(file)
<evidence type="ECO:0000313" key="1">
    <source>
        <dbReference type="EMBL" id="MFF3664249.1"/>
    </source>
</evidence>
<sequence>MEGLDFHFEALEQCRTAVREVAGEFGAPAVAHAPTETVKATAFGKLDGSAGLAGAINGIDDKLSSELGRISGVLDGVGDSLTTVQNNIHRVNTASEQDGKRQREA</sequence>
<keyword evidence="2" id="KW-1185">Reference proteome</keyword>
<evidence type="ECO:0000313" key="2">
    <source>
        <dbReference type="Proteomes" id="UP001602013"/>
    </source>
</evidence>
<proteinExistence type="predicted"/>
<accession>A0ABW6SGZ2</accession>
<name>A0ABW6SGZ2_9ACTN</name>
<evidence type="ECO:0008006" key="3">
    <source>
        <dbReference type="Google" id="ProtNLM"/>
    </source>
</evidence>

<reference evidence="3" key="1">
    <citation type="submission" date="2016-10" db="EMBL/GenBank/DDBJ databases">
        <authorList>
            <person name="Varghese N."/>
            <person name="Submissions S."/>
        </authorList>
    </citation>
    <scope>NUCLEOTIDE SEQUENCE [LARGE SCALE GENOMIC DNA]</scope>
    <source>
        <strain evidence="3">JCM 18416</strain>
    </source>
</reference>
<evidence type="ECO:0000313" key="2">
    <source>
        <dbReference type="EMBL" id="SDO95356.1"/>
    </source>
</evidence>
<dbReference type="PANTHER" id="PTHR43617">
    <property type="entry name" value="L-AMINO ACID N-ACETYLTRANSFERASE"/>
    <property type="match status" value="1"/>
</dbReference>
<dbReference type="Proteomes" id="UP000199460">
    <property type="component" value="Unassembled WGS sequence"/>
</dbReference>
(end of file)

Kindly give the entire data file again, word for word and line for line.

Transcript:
<evidence type="ECO:0000313" key="1">
    <source>
        <dbReference type="EMBL" id="MFF3664249.1"/>
    </source>
</evidence>
<sequence>MEGLDFHFEALEQCRTAVREVAGEFGAPAVAHAPTETVKATAFGKLDGSAGLAGAINGIDDKLSSELGRISGVLDGVGDSLTTVQNNIHRVNTASEQDGKRQREA</sequence>
<keyword evidence="2" id="KW-1185">Reference proteome</keyword>
<evidence type="ECO:0000313" key="2">
    <source>
        <dbReference type="Proteomes" id="UP001602013"/>
    </source>
</evidence>
<proteinExistence type="predicted"/>
<accession>A0ABW6SGZ2</accession>
<name>A0ABW6SGZ2_9ACTN</name>
<evidence type="ECO:0008006" key="3">
    <source>
        <dbReference type="Google" id="ProtNLM"/>
    </source>
</evidence>

<reference evidence="3" key="1">
    <citation type="submission" date="2016-10" db="EMBL/GenBank/DDBJ databases">
        <authorList>
            <person name="Varghese N."/>
            <person name="Submissions S."/>
        </authorList>
    </citation>
    <scope>NUCLEOTIDE SEQUENCE [LARGE SCALE GENOMIC DNA]</scope>
    <source>
        <strain evidence="3">JCM 18416</strain>
    </source>
</reference>
<evidence type="ECO:0000313" key="2">
    <source>
        <dbReference type="EMBL" id="SDO95356.1"/>
    </source>
</evidence>
<dbReference type="PANTHER" id="PTHR43617">
    <property type="entry name" value="L-AMINO ACID N-ACETYLTRANSFERASE"/>
    <property type="match status" value="1"/>
</dbReference>
<dbReference type="Proteomes" id="UP000199460">
    <property type="component" value="Unassembled WGS sequence"/>
</dbReference>